- To focus on the Open RAN network and research and development in 5G/6G technologies, Joint Task Forces were established. These task forces seek to foster cooperation, knowledge sharing, and technological improvements in these crucial areas.
- Efforts are being made to advance emerging technologies like quantum computing and artificial intelligence.
- The creation of the Quantum Coordination Mechanism and a collaborative fund for commercialising AI highlights the dedication to maximising the promise of cutting-edge technologies.
- Overall, despite the fact that commerce between India and the U.S. has grown significantly, there is still a need to further investigate and improve digital trade relationships, address trade imbalances, and promote cooperation in important technology industries for both parties’ mutual advantage.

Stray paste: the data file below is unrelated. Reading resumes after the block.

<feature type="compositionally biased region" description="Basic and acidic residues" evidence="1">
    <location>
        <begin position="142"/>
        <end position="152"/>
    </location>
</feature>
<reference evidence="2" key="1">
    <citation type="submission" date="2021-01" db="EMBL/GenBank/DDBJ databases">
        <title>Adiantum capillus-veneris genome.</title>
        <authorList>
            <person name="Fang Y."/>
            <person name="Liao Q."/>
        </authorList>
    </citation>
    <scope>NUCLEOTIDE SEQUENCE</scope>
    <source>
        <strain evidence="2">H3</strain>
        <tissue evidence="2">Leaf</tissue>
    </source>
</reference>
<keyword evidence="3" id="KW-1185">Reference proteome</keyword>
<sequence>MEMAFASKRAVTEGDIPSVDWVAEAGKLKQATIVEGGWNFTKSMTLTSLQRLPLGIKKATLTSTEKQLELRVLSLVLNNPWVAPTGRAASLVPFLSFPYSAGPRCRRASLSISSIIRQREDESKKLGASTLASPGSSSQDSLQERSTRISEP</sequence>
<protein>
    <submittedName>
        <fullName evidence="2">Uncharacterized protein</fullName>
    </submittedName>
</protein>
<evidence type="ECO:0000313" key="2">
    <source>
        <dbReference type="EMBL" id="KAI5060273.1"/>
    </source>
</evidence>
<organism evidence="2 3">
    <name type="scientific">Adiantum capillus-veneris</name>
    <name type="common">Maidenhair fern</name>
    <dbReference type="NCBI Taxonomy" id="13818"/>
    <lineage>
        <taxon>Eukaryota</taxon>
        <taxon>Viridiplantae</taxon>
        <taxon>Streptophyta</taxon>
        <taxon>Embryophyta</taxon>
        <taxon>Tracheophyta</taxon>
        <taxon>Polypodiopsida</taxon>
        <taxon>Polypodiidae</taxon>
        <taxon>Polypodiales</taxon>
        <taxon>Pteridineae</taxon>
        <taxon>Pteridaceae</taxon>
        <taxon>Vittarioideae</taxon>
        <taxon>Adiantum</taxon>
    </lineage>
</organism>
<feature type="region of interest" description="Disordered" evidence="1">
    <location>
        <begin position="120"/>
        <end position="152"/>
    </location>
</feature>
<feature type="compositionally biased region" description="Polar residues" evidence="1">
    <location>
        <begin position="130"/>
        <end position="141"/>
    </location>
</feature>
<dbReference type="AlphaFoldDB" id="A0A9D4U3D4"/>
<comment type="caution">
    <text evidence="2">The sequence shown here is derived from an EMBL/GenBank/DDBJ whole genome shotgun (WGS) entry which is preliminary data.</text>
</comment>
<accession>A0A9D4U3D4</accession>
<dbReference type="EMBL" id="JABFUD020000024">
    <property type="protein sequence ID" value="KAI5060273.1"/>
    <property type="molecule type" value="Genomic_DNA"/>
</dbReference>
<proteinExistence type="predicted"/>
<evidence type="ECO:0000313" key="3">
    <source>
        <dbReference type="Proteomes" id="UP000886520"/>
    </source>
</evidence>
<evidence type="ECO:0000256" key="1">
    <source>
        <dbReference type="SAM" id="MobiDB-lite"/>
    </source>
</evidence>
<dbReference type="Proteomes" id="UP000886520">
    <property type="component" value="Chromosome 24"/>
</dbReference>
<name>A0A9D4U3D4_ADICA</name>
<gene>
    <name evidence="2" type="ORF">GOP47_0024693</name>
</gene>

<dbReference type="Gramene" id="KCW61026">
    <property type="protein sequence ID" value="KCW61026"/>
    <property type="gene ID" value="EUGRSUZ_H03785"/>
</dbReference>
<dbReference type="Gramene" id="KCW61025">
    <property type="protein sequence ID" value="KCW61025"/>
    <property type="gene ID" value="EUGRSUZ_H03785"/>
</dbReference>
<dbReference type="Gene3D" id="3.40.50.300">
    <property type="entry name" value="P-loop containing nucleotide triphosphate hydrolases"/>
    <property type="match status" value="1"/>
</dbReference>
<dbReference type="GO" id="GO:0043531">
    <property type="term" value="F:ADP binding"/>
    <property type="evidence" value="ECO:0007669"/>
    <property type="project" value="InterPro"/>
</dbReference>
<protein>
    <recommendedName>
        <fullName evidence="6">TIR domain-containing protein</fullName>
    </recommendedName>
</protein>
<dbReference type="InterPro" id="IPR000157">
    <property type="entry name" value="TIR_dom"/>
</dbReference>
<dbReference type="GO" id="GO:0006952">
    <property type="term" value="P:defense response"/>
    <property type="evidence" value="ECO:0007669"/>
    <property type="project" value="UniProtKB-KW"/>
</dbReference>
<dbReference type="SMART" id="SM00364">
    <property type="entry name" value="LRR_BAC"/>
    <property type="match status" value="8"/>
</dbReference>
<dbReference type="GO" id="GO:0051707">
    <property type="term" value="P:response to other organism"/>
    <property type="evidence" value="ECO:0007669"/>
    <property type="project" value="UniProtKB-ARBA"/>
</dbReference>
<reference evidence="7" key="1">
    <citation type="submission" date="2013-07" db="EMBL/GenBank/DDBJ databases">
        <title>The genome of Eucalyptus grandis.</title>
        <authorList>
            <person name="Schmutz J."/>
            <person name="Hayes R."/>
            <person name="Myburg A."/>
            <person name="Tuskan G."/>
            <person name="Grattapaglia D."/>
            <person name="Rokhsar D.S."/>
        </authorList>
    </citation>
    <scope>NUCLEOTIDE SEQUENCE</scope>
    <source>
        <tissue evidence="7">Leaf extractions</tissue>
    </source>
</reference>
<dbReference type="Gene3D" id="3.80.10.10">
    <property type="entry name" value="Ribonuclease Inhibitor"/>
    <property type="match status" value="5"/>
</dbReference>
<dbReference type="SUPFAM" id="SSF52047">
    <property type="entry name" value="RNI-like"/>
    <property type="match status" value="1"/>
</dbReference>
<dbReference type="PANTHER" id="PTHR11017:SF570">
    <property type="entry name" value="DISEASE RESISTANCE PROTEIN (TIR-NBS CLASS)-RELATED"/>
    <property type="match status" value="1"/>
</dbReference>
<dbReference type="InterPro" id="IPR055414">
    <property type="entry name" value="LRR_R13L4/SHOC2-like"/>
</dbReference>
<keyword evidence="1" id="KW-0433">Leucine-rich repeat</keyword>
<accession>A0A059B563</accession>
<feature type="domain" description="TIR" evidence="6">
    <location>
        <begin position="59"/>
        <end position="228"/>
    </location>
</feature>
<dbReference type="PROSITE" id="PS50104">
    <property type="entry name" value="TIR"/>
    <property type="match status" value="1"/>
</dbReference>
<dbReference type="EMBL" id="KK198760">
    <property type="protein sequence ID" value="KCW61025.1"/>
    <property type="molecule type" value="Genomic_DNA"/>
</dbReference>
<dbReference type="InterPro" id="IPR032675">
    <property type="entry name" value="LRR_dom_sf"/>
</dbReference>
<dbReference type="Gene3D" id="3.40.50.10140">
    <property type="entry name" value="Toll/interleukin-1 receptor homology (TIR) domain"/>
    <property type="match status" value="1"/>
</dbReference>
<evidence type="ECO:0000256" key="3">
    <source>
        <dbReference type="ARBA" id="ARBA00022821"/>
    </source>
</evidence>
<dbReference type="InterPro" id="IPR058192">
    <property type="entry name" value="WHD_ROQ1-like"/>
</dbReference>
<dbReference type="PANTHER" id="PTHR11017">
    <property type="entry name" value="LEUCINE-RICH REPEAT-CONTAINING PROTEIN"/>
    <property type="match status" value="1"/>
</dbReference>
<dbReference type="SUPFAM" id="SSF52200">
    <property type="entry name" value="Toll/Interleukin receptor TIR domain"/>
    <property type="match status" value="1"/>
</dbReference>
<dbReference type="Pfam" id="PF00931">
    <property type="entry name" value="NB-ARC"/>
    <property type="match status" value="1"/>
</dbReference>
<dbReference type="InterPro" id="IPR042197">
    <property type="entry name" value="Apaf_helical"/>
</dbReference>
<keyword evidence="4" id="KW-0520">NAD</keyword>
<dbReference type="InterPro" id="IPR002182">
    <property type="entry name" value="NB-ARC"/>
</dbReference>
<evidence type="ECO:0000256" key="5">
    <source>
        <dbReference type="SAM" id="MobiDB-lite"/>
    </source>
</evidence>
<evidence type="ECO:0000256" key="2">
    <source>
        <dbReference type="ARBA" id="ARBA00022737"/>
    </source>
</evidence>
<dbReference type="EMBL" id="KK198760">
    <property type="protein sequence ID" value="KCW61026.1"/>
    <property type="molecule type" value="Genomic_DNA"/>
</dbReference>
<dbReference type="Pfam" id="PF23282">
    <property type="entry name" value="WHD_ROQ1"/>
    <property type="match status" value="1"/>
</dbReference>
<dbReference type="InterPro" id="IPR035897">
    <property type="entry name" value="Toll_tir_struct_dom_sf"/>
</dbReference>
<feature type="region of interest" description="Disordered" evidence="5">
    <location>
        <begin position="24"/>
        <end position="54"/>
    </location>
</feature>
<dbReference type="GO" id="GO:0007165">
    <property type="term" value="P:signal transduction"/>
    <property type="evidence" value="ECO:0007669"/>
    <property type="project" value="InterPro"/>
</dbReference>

Concerns Voiced by American Businesses:
- Policy Obstacles: Amazon, Google, Meta, Intel, and Yahoo are just a few of the 20 policy obstacles that the Computer & Communications Industry Association (CCIA), which represents these businesses, has identified, has listed as trade barriers with India. They contend that India’s protectionist policies skew the playing field against American digital service providers and in favour of domestic competitors.
- The equalisation levy, which levies taxes on digital services and has been expanded in India, has alarmed American tech companies. They contend that the charge results in double taxation, complicates the taxation system, and casts doubt on the constitutionality of the government and its compliance with international duties.